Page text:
At the end of a previous project, - The Carlisle and District Diabetes Training in Nursing Homes, March 2001 - March 2002, an audit was completed which identified a need for diabetes training in residential care homes. The audit highlighted that:
72% of residential care homes had residents with diabetes
7% residents had diabetes
All the homes had concerns about:
Dietary needs including the needs of residents with diabetes and who also had poor appetites or dementia.
Residents with poor glycaemic control
Recurring episodes of hypoglycaemia
Blood glucose monitoring issues
Support for effective and high quality care throughout peoples' life time and the need for staff in institutions to have appropriate training to care for people with diabetes in these settings, is present in existing frameworks and guidelines.
To establish an infrastructure for the effective provision of diabetes awareness training with its subsequent benefits to care delivery on the understanding that this project would not continue after the twelve month period.
To raise awareness of optimal diabetes care for residential care home staff.
To provide a training programme for all staff of elderly care and psychiatric residential homes.
To introduce a protocol of care in each home.
To provide information files for both care staff and catering staff in each home as a practical back up to their training.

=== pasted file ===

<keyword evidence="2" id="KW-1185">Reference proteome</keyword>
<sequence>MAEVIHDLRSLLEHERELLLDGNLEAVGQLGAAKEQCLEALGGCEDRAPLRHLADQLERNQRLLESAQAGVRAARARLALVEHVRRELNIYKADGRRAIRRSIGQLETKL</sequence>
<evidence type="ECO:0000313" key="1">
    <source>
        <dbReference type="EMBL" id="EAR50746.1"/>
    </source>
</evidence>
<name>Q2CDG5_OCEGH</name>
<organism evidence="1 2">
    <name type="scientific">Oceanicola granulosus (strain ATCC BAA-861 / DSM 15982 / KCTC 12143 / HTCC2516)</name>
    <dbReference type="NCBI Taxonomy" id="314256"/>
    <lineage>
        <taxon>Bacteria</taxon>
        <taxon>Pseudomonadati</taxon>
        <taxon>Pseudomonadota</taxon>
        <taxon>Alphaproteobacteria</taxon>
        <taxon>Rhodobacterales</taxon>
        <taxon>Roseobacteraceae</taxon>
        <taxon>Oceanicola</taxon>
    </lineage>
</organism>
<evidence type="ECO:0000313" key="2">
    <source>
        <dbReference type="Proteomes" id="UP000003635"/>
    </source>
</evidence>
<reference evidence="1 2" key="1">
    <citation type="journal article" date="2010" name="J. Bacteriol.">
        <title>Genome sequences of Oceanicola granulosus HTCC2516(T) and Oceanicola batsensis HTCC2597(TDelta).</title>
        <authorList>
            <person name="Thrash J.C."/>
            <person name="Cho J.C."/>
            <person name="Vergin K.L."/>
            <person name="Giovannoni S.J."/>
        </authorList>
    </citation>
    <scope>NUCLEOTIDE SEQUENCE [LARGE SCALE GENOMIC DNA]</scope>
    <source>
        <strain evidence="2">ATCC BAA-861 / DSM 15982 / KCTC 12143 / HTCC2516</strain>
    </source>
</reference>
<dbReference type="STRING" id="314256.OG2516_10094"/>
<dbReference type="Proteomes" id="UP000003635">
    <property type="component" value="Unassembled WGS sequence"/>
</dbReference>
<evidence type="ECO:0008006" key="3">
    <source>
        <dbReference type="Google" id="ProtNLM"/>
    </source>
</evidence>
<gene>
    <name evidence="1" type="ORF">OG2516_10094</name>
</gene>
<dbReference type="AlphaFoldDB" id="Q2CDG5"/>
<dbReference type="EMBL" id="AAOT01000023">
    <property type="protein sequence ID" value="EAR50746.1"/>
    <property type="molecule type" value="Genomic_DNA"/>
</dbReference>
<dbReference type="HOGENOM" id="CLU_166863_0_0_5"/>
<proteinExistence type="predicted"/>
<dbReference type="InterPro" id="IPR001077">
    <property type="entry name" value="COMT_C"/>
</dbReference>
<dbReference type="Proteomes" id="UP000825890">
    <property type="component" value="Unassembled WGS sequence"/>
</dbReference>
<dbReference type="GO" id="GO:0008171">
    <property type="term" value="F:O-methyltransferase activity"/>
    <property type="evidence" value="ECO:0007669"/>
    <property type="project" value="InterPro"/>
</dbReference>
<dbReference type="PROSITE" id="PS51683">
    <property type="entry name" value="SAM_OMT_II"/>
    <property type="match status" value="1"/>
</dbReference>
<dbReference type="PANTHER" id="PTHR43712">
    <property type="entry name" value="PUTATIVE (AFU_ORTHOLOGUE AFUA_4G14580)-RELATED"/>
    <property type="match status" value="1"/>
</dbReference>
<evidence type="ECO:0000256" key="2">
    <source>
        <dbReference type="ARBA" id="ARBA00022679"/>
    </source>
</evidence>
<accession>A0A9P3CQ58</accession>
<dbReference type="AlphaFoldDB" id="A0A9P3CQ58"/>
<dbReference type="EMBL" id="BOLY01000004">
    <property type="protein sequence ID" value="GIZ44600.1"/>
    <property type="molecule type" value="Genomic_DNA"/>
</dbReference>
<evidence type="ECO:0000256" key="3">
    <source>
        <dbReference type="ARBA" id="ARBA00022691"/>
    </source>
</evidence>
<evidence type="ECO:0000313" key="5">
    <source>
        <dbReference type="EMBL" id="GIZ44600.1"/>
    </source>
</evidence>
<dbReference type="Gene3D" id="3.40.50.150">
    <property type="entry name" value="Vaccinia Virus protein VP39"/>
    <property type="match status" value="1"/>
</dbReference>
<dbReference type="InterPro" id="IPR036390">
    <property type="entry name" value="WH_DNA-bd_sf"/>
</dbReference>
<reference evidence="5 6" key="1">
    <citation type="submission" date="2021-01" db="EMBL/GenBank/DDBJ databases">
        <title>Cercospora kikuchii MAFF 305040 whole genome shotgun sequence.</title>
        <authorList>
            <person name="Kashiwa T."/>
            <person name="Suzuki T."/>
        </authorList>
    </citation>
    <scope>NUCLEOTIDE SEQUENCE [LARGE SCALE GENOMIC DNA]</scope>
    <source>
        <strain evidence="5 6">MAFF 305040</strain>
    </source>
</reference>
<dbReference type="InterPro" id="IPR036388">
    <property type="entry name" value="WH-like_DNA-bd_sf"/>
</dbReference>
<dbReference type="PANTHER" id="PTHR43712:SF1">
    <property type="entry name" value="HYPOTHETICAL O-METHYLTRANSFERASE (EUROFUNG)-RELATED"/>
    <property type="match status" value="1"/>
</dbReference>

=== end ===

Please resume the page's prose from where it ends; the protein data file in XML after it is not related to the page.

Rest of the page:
Develop evaluation criteria to demonstrate ongoing improvements and updating diabetes care.
To provide an information leaflet for relatives and visitors to give them a better understanding of diabetes and help address the issues of inappropriate food gifts that affect glycaemic control.
75 residential care homes were identified in the former East Cumbria providing care for elderly people, people with mental health problems or learning difficulties.
From this list it was decided which homes could realistically be offered training and because of the time scale it was decided to target the larger homes of 20 beds or more.
The smaller homes were invited to attend the training sessions if they wished to.
A time plan was drawn up for the 12 months
A map was used to establish where the homes were situated.
A decision was made to concentrate on elderly care homes and homes for people with mental health problems
Meetings were organised with training managers of the umbrella organisations managing the homes or groups of homes. Training needs were identified.
Meetings with home managers proved to be a positive step and they were very keen to be involved in the coordination of the training sessions.
Training schedules were established taking into account suitable venues, dates and times.
The 28 larger homes were identified as suitable venues for training.
Smaller homes were invited to attend of which 5 took up the offer.